Review Roundup - None more dark


Due to the nature of it's recent history storyline, coupled with the portrayal of interrogation tactics at US Black Sites this is a difficult movie to digest as you'd expect. Jessica Chastain stars as "Maya" - the jawline that killed Bin Laden, and it's a fairly engrossing look into the grey and murky world of covert CIA operations. They sum it all up in one line which goes something like "find me some people to kill". That attitude runs through the whole thing and over the course of a decade her drive simply gets more icy in the face of dead ends, bomb blasts and machine gun fire - alongside department bureaucracy and doubting superiors. The level of realism on show here, and how much fact backs up the writing I can't say - but it is all done in a very engaging way that hooks in early after a slow start and doesn't let up.

The core cast around the lead heroine is all pretty solid, but her ever building determination holds it all together, with the mission becoming all she is ever shown thinking about (after 12 years it's not surprising). Part detective plot part spy thriller, the bulk of the narrative is at it's most basic just information gathering, but it never drags - and for want of a better cliché this is pretty edge of the seat stuff on many occasions as targets are followed and leads are chased. It keeps ramping up all the way to the climax, a tense night-vision showdown akin to Silence of the Lambs via Rainbow Six.

The morality of what's going on during the torture scenes and how the final assault goes down is never questioned. Perhaps the viewer is being left to judge, or perhaps they are simply for or against what takes place depending on how you look at the mission outcome - they get the job done but nobody is ever questioned about the methods or brought to task for being involved in the work they've done. American operatives switch roles to regain their links with "normality" while their prisoners are are simply "not getting out" and never talked about once the facilities are closed down - make of it what you will. It's cold and detached but this is possibly the point, if they were trying to make one. In the final moments there are no celebrations and no questions raised. The story is simply brought to a close, but it is a gripping and well made tale.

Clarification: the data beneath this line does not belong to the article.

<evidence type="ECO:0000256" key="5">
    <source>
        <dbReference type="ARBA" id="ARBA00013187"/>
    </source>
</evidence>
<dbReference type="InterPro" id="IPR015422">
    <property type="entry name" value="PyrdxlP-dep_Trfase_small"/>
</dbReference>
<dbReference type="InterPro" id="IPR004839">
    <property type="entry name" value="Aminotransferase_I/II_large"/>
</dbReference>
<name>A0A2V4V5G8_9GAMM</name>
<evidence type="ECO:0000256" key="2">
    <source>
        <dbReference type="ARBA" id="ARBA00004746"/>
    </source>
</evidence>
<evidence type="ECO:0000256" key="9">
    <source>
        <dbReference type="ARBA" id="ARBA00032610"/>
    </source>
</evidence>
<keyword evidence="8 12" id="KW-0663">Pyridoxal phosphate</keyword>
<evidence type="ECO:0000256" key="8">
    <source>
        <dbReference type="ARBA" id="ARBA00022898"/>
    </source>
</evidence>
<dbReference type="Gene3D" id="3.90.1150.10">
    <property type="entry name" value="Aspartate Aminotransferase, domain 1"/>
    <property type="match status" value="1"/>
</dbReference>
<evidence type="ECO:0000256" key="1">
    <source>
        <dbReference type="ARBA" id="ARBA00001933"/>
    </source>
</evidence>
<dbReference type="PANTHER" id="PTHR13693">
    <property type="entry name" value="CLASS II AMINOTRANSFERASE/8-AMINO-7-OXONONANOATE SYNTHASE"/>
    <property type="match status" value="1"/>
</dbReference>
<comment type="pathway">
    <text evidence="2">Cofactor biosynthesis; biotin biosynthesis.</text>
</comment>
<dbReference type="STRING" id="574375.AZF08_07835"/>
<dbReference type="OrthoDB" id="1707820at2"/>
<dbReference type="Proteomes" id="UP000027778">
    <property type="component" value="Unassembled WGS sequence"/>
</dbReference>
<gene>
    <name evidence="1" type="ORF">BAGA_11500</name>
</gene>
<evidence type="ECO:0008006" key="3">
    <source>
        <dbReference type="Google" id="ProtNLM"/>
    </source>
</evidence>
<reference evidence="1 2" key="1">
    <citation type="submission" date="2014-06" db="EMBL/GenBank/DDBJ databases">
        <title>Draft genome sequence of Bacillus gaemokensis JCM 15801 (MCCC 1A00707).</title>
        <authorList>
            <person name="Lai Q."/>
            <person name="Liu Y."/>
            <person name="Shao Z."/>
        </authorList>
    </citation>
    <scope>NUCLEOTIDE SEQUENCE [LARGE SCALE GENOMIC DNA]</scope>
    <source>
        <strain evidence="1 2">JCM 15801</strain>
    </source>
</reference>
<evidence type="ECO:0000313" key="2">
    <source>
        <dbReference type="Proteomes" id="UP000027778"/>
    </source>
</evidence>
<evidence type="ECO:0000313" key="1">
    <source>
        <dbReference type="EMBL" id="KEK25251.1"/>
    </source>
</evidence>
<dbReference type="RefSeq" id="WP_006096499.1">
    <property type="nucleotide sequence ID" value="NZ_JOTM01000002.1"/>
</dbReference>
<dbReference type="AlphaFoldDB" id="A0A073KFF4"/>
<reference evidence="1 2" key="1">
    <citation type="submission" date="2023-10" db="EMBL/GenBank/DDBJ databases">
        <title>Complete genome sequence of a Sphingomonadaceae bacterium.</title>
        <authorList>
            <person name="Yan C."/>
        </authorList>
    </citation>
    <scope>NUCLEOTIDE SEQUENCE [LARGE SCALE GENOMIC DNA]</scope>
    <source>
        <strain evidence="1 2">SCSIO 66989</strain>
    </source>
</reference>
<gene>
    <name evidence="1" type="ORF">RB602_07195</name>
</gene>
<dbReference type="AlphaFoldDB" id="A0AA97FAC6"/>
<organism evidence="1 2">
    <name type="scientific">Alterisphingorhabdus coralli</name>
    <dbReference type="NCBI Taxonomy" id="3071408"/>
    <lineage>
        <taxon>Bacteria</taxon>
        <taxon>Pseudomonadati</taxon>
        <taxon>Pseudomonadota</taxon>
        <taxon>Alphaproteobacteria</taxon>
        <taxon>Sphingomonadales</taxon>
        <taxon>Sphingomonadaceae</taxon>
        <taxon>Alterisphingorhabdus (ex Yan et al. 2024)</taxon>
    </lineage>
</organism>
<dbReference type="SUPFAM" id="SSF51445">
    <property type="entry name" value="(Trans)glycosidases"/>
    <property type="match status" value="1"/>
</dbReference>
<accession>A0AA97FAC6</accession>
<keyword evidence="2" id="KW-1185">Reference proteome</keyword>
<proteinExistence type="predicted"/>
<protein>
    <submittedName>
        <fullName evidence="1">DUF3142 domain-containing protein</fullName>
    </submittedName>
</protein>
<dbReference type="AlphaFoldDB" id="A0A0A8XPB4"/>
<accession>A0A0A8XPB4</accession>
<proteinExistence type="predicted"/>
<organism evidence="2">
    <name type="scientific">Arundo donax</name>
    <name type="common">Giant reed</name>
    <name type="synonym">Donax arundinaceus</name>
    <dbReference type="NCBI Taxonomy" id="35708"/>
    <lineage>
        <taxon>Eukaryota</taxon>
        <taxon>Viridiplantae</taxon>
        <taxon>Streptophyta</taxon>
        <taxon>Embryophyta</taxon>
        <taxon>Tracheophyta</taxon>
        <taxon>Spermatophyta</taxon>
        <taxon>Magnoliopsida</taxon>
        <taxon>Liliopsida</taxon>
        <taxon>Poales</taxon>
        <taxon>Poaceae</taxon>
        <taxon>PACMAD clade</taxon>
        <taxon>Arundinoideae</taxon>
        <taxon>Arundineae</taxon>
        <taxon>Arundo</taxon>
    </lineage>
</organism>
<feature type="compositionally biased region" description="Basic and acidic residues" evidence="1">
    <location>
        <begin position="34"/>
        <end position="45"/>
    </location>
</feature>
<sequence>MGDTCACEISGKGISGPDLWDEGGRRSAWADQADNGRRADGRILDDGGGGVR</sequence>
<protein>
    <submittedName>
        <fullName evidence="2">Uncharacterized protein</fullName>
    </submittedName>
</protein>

LINCOLN (2012)

If you like people shouting "How dare you sir!" and having lots of historic debate scenes this is the good stuff. The accuracy is something I have no knowledge about besides the basics of the subject but the cast is very compelling. Daniel Day Lewis is impressive of course but I liked Tommy Lee Jones here a lot too. Nearly ever other scene is an anecdote or a speech of some kind but they are all well done even when some of the cursing could quite possibly be out of place in this time period. It does go a bit off course in the final moments trying to do something different with an outcome everyone knows is coming, but overall it's still a drama worth seeing.